This article first appeared in the The Scotsman.
This Memorandum would represent a definite offer of a constitutional settlement according to federal principles for Scotland should its people decide in a forthcoming referendum to remain within the United Kingdom. Such an offer would be made by the principal political parties favouring continued union.
1. The United Kingdom and Scotland
1.1. Scotland shall be recognised as a sovereign nation within the constitutional order of the United Kingdom. Scotland exercises its sovereign rights and powers through participation in the United Kingdom according to federal principles.
1.2. Scotland shall enjoy the greatest measure of self-governance. This will enable the people of Scotland to pursue their own political, economic and social path in accordance with their freely expressed will and their distinct history and culture.
1.3. In accordance with federal principles, Scotland shall have the opportunity to contribute meaningfully to decisions taken by the United Kingdom institutions when specifically affecting Scotland or when acting in the common interest.
1.4. The other constituent nations of the United Kingdom, England, Northern Ireland and Wales, may seek a similar or different status, depending on their preferences. This may be the status quo, further devolution, the formation of an entity composed of city regions, as is at times proposed for England, or governance according to federal principles, as is foreseen for Scotland.
1.5. No change or action of any kind shall be undertaken, however, that puts into question, or is incompatible with, the Northern Ireland peace agreements and the continuing peace process there.
1.6. The Scotland Act 2016 shall be replaced by a comprehensive constitutional settlement to be reached between the United Kingdom and Scotland within the time-frame and according to the provisions set out in this Memorandum.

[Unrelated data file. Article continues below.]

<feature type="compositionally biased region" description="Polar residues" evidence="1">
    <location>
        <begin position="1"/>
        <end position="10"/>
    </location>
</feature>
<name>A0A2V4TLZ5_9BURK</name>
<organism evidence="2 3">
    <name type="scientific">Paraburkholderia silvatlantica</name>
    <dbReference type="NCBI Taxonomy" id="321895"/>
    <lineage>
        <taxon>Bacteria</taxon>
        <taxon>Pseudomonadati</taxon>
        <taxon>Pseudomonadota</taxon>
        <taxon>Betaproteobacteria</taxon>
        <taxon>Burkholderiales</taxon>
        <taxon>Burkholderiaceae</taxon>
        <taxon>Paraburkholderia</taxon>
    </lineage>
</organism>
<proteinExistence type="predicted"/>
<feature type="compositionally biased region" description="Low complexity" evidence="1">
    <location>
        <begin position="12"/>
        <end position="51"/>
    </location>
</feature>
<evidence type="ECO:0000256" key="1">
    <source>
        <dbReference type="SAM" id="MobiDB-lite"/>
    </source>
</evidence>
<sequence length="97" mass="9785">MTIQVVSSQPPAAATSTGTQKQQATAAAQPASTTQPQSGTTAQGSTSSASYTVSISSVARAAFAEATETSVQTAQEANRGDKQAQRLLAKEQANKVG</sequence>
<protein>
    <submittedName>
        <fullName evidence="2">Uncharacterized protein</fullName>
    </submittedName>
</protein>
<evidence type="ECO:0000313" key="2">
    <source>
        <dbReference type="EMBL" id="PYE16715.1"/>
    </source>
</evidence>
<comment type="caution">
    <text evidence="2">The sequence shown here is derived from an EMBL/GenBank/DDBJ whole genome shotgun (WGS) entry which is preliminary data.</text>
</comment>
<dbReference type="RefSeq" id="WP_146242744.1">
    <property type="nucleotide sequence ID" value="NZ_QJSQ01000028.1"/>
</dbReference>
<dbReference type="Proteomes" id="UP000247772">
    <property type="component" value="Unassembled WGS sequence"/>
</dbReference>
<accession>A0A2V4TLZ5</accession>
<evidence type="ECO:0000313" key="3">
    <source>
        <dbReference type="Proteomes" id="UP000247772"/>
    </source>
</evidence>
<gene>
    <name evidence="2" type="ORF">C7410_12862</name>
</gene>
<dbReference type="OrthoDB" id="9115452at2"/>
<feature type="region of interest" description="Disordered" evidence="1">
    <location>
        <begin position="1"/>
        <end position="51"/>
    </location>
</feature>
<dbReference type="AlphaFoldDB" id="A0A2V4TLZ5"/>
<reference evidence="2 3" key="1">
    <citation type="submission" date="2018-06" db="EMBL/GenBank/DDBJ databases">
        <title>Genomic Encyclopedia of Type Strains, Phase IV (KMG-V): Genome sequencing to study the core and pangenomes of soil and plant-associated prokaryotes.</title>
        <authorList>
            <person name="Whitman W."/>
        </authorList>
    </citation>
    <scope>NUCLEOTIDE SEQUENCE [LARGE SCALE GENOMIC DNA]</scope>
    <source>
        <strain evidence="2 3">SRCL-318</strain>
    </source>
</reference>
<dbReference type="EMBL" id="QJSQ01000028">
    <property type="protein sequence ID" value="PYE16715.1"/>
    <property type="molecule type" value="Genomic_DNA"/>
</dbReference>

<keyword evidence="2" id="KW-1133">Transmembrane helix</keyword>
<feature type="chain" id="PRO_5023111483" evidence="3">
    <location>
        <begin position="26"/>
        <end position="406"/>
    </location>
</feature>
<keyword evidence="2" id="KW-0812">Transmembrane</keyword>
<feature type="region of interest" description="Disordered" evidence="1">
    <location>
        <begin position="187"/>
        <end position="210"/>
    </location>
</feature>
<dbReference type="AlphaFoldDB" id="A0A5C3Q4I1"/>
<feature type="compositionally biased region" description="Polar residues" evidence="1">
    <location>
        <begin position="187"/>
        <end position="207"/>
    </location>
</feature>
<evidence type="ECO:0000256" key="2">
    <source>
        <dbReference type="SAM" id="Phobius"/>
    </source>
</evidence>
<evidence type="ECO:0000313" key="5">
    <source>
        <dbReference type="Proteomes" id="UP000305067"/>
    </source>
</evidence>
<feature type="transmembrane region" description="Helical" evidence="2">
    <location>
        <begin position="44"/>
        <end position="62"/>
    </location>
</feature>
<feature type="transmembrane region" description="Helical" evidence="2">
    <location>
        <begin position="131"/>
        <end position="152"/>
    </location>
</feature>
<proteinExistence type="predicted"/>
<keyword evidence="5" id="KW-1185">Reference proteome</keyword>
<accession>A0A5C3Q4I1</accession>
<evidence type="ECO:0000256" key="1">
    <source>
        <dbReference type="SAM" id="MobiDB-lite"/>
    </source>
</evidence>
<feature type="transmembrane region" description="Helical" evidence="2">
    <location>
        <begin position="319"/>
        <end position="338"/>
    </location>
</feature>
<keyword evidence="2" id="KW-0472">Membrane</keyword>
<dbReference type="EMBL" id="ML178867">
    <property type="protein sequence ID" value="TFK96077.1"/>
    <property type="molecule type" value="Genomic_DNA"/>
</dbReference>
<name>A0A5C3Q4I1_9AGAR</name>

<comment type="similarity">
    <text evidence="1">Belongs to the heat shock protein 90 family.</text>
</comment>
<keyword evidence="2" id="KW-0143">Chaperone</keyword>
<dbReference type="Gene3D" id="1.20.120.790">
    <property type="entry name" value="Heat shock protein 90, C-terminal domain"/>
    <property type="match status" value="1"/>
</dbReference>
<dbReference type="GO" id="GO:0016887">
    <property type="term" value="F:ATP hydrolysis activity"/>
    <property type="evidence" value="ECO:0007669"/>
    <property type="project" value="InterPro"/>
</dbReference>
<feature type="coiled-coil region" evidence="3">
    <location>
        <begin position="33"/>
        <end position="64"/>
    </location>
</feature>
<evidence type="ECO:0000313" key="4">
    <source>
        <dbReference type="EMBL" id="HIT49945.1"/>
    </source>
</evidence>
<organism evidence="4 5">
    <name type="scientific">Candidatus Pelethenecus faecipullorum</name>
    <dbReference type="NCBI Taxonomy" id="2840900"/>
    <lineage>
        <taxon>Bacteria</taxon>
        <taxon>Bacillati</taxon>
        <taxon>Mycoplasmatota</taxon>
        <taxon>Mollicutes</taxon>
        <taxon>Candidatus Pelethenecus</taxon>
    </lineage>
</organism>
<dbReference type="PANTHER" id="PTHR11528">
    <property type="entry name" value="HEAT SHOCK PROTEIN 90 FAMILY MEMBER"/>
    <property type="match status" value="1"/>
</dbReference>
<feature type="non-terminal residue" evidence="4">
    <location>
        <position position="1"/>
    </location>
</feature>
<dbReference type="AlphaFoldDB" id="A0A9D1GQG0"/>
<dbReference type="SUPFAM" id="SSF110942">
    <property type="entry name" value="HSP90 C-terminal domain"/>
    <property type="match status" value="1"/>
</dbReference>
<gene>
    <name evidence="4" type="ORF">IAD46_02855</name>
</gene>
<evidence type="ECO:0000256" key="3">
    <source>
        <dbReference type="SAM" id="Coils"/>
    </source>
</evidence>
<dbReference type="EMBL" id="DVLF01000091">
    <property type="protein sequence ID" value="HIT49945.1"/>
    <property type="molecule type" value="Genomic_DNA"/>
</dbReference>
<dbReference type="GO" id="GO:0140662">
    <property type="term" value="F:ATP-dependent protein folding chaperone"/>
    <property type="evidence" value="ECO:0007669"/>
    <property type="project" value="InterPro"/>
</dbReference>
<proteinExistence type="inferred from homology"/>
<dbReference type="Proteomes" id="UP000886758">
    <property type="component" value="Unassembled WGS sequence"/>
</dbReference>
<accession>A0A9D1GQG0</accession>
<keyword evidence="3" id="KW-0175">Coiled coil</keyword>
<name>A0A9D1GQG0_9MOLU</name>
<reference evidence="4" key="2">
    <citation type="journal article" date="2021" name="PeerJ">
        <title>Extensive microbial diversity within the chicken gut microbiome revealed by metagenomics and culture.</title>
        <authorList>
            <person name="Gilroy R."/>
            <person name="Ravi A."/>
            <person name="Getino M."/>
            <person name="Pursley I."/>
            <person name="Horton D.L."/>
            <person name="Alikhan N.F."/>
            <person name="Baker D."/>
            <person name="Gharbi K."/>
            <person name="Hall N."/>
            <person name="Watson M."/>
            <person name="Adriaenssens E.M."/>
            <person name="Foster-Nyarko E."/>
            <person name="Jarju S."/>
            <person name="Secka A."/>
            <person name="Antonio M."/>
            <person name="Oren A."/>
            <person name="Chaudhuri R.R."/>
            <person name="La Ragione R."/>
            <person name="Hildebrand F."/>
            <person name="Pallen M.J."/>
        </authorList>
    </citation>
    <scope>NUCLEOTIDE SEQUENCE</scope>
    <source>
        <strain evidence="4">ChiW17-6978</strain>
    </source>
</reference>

1.7. Scotland shall adopt its own constitution in compliance with the constitutional settlement and this Memorandum.
1.8. The people of the United Kingdom, wherever they reside, and their institutions, remain committed to the following principles and values:
- Genuine and vibrant multi-party democracy;
- The rule of law and dedication to human rights;
- Effective, accountable and transparent government;
- Justice and equality for all, men and women;
- A life in dignity for all with adequate provision for those in need, including vulnerable groups;
- Openness and tolerance towards others and respect for divergent faiths and traditions;
- Commitment to environmental protection and sustainability, addressing in particular climate change;
- Bringing about positive change in the world through development cooperation and the pursuit of social and international justice.
2. Powers of Self-Governance
2.1. Scotland shall retain its legislative, executive and adjudicative institutions. These institutions shall enjoy all powers (competences) required for meaningful self-governance. This includes the powers historically retained by Scotland, in particular those concerning its legal system and Scotland’s own educational provision at all levels, powers already transferred through devolution, and additional powers to be transferred in accordance with this Memorandum.
2.2. These powers shall enable Scotland to pursue, inter alia, its own educational, cultural, social, welfare and health policies which will provide for inclusion, full equality and social mobility in these sectors and within society at large.
2.3. In particular, Scotland shall ensure that all can lead a life in dignity, including those in need of special assistance, medical care, welfare or other special provision. Scotland shall maintain effective and efficient public services in each sector, including all aspects and levels of education, the National Health Service Scotland, state pensions, disability support, welfare and social security provision and assistance to members of vulnerable groups.